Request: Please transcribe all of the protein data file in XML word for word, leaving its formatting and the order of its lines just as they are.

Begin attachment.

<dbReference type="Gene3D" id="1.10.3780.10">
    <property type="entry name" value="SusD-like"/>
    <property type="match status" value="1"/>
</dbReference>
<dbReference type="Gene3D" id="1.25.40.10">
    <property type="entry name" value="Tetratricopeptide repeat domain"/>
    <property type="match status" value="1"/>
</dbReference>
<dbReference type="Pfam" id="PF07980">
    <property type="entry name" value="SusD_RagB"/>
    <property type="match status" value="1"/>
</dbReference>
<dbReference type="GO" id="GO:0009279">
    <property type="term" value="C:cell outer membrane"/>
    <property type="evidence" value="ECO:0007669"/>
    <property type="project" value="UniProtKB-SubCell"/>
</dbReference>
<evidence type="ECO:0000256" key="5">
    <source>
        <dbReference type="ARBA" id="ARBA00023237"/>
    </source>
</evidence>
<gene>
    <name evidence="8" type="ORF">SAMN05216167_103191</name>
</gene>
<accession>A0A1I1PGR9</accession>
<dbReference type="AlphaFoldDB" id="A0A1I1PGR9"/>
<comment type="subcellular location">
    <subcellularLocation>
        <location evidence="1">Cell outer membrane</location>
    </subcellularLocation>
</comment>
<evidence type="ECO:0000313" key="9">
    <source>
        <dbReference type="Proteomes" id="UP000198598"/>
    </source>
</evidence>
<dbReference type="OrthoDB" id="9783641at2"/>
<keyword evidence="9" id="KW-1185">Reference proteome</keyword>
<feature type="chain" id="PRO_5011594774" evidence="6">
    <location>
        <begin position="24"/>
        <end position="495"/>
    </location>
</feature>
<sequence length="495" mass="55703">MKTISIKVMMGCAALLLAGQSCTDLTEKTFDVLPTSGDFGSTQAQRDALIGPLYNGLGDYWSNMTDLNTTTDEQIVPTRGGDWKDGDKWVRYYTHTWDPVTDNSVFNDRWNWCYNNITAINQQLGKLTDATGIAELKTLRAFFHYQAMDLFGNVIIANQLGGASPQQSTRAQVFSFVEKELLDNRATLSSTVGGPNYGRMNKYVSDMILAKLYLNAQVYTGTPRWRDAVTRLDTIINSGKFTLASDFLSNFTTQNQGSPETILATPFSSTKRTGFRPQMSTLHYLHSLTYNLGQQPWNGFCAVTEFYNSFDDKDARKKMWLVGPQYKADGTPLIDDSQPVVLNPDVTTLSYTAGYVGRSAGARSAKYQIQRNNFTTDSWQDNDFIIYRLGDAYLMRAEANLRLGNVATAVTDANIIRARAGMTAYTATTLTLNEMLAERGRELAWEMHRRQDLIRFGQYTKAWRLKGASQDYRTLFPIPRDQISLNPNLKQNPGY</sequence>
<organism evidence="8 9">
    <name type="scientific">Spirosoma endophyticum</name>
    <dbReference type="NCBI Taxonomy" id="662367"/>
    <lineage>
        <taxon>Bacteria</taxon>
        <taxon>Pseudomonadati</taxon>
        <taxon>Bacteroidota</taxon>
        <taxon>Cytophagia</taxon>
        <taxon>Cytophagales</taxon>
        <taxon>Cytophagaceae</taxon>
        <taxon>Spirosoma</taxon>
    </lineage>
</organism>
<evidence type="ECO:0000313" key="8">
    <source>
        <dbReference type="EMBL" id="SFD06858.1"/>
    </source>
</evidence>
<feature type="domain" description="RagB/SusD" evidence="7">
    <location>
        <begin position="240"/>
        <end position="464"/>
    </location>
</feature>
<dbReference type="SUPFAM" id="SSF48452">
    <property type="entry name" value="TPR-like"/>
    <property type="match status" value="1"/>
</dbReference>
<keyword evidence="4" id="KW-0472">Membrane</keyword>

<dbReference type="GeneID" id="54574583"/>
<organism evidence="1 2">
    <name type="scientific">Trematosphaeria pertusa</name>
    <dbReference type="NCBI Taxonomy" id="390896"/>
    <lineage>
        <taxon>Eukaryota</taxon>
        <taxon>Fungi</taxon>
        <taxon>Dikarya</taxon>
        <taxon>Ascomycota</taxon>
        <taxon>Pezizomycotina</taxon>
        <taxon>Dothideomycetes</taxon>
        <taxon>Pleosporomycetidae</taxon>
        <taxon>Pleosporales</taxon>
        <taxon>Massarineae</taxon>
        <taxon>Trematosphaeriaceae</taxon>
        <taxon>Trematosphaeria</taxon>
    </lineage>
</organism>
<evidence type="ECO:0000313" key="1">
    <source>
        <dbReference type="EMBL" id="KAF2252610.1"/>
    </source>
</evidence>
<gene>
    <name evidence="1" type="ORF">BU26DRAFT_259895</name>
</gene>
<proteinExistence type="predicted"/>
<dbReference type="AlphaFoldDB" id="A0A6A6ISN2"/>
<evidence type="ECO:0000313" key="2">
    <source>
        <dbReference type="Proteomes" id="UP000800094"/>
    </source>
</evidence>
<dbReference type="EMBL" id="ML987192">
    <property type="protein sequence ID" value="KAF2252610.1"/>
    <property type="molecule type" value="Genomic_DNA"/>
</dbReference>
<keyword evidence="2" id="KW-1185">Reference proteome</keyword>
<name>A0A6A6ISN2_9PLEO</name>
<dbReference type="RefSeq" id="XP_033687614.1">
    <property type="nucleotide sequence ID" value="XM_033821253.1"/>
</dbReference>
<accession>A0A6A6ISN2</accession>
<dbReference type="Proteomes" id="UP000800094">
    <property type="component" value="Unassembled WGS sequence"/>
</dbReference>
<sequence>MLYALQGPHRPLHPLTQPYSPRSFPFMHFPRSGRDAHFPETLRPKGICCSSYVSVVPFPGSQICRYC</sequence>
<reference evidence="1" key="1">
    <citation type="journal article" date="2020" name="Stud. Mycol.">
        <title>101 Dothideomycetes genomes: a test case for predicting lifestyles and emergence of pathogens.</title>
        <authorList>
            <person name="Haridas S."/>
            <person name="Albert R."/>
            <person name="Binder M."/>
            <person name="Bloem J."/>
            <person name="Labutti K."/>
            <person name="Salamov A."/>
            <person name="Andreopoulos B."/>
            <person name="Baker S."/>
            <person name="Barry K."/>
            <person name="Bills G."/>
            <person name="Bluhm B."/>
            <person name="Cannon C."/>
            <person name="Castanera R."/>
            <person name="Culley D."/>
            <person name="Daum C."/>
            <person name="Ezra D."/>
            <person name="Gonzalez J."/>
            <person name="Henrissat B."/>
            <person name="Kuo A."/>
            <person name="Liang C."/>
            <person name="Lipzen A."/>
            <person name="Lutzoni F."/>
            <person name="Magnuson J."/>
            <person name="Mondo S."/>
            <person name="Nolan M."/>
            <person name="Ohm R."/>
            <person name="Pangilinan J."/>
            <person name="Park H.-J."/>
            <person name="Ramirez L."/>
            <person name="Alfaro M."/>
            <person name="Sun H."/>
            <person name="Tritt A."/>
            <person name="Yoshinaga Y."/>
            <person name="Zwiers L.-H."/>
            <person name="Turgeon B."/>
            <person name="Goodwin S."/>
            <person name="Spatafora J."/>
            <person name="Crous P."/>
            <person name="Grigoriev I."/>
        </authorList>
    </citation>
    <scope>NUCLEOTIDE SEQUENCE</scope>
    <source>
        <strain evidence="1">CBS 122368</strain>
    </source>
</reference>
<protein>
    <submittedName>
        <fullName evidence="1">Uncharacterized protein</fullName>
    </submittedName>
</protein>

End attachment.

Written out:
<dbReference type="Gene3D" id="1.10.3780.10">
    <property type="entry name" value="SusD-like"/>
    <property type="match status" value="1"/>
</dbReference>
<dbReference type="Gene3D" id="1.25.40.10">
    <property type="entry name" value="Tetratricopeptide repeat domain"/>
    <property type="match status" value="1"/>
</dbReference>
<dbReference type="Pfam" id="PF07980">
    <property type="entry name" value="SusD_RagB"/>
    <property type="match status" value="1"/>
</dbReference>
<dbReference type="GO" id="GO:0009279">
    <property type="term" value="C:cell outer membrane"/>
    <property type="evidence" value="ECO:0007669"/>
    <property type="project" value="UniProtKB-SubCell"/>
</dbReference>
<evidence type="ECO:0000256" key="5">
    <source>
        <dbReference type="ARBA" id="ARBA00023237"/>
    </source>
</evidence>
<gene>
    <name evidence="8" type="ORF">SAMN05216167_103191</name>
</gene>
<accession>A0A1I1PGR9</accession>
<dbReference type="AlphaFoldDB" id="A0A1I1PGR9"/>
<comment type="subcellular location">
    <subcellularLocation>
        <location evidence="1">Cell outer membrane</location>
    </subcellularLocation>
</comment>
<evidence type="ECO:0000313" key="9">
    <source>
        <dbReference type="Proteomes" id="UP000198598"/>
    </source>
</evidence>
<dbReference type="OrthoDB" id="9783641at2"/>
<keyword evidence="9" id="KW-1185">Reference proteome</keyword>
<feature type="chain" id="PRO_5011594774" evidence="6">
    <location>
        <begin position="24"/>
        <end position="495"/>
    </location>
</feature>
<sequence length="495" mass="55703">MKTISIKVMMGCAALLLAGQSCTDLTEKTFDVLPTSGDFGSTQAQRDALIGPLYNGLGDYWSNMTDLNTTTDEQIVPTRGGDWKDGDKWVRYYTHTWDPVTDNSVFNDRWNWCYNNITAINQQLGKLTDATGIAELKTLRAFFHYQAMDLFGNVIIANQLGGASPQQSTRAQVFSFVEKELLDNRATLSSTVGGPNYGRMNKYVSDMILAKLYLNAQVYTGTPRWRDAVTRLDTIINSGKFTLASDFLSNFTTQNQGSPETILATPFSSTKRTGFRPQMSTLHYLHSLTYNLGQQPWNGFCAVTEFYNSFDDKDARKKMWLVGPQYKADGTPLIDDSQPVVLNPDVTTLSYTAGYVGRSAGARSAKYQIQRNNFTTDSWQDNDFIIYRLGDAYLMRAEANLRLGNVATAVTDANIIRARAGMTAYTATTLTLNEMLAERGRELAWEMHRRQDLIRFGQYTKAWRLKGASQDYRTLFPIPRDQISLNPNLKQNPGY</sequence>
<organism evidence="8 9">
    <name type="scientific">Spirosoma endophyticum</name>
    <dbReference type="NCBI Taxonomy" id="662367"/>
    <lineage>
        <taxon>Bacteria</taxon>
        <taxon>Pseudomonadati</taxon>
        <taxon>Bacteroidota</taxon>
        <taxon>Cytophagia</taxon>
        <taxon>Cytophagales</taxon>
        <taxon>Cytophagaceae</taxon>
        <taxon>Spirosoma</taxon>
    </lineage>
</organism>
<evidence type="ECO:0000313" key="8">
    <source>
        <dbReference type="EMBL" id="SFD06858.1"/>
    </source>
</evidence>
<feature type="domain" description="RagB/SusD" evidence="7">
    <location>
        <begin position="240"/>
        <end position="464"/>
    </location>
</feature>
<dbReference type="SUPFAM" id="SSF48452">
    <property type="entry name" value="TPR-like"/>
    <property type="match status" value="1"/>
</dbReference>
<keyword evidence="4" id="KW-0472">Membrane</keyword>

<dbReference type="GeneID" id="54574583"/>
<organism evidence="1 2">
    <name type="scientific">Trematosphaeria pertusa</name>
    <dbReference type="NCBI Taxonomy" id="390896"/>
    <lineage>
        <taxon>Eukaryota</taxon>
        <taxon>Fungi</taxon>
        <taxon>Dikarya</taxon>
        <taxon>Ascomycota</taxon>
        <taxon>Pezizomycotina</taxon>
        <taxon>Dothideomycetes</taxon>
        <taxon>Pleosporomycetidae</taxon>
        <taxon>Pleosporales</taxon>
        <taxon>Massarineae</taxon>
        <taxon>Trematosphaeriaceae</taxon>
        <taxon>Trematosphaeria</taxon>
    </lineage>
</organism>
<evidence type="ECO:0000313" key="1">
    <source>
        <dbReference type="EMBL" id="KAF2252610.1"/>
    </source>
</evidence>
<gene>
    <name evidence="1" type="ORF">BU26DRAFT_259895</name>
</gene>
<proteinExistence type="predicted"/>
<dbReference type="AlphaFoldDB" id="A0A6A6ISN2"/>
<evidence type="ECO:0000313" key="2">
    <source>
        <dbReference type="Proteomes" id="UP000800094"/>
    </source>
</evidence>
<dbReference type="EMBL" id="ML987192">
    <property type="protein sequence ID" value="KAF2252610.1"/>
    <property type="molecule type" value="Genomic_DNA"/>
</dbReference>
<keyword evidence="2" id="KW-1185">Reference proteome</keyword>
<name>A0A6A6ISN2_9PLEO</name>
<dbReference type="RefSeq" id="XP_033687614.1">
    <property type="nucleotide sequence ID" value="XM_033821253.1"/>
</dbReference>
<accession>A0A6A6ISN2</accession>
<dbReference type="Proteomes" id="UP000800094">
    <property type="component" value="Unassembled WGS sequence"/>
</dbReference>
<sequence>MLYALQGPHRPLHPLTQPYSPRSFPFMHFPRSGRDAHFPETLRPKGICCSSYVSVVPFPGSQICRYC</sequence>
<reference evidence="1" key="1">
    <citation type="journal article" date="2020" name="Stud. Mycol.">
        <title>101 Dothideomycetes genomes: a test case for predicting lifestyles and emergence of pathogens.</title>
        <authorList>
            <person name="Haridas S."/>
            <person name="Albert R."/>
            <person name="Binder M."/>
            <person name="Bloem J."/>
            <person name="Labutti K."/>
            <person name="Salamov A."/>
            <person name="Andreopoulos B."/>
            <person name="Baker S."/>
            <person name="Barry K."/>
            <person name="Bills G."/>
            <person name="Bluhm B."/>
            <person name="Cannon C."/>
            <person name="Castanera R."/>
            <person name="Culley D."/>
            <person name="Daum C."/>
            <person name="Ezra D."/>
            <person name="Gonzalez J."/>
            <person name="Henrissat B."/>
            <person name="Kuo A."/>
            <person name="Liang C."/>
            <person name="Lipzen A."/>
            <person name="Lutzoni F."/>
            <person name="Magnuson J."/>
            <person name="Mondo S."/>
            <person name="Nolan M."/>
            <person name="Ohm R."/>
            <person name="Pangilinan J."/>
            <person name="Park H.-J."/>
            <person name="Ramirez L."/>
            <person name="Alfaro M."/>
            <person name="Sun H."/>
            <person name="Tritt A."/>
            <person name="Yoshinaga Y."/>
            <person name="Zwiers L.-H."/>
            <person name="Turgeon B."/>
            <person name="Goodwin S."/>
            <person name="Spatafora J."/>
            <person name="Crous P."/>
            <person name="Grigoriev I."/>
        </authorList>
    </citation>
    <scope>NUCLEOTIDE SEQUENCE</scope>
    <source>
        <strain evidence="1">CBS 122368</strain>
    </source>
</reference>
<protein>
    <submittedName>
        <fullName evidence="1">Uncharacterized protein</fullName>
    </submittedName>
</protein>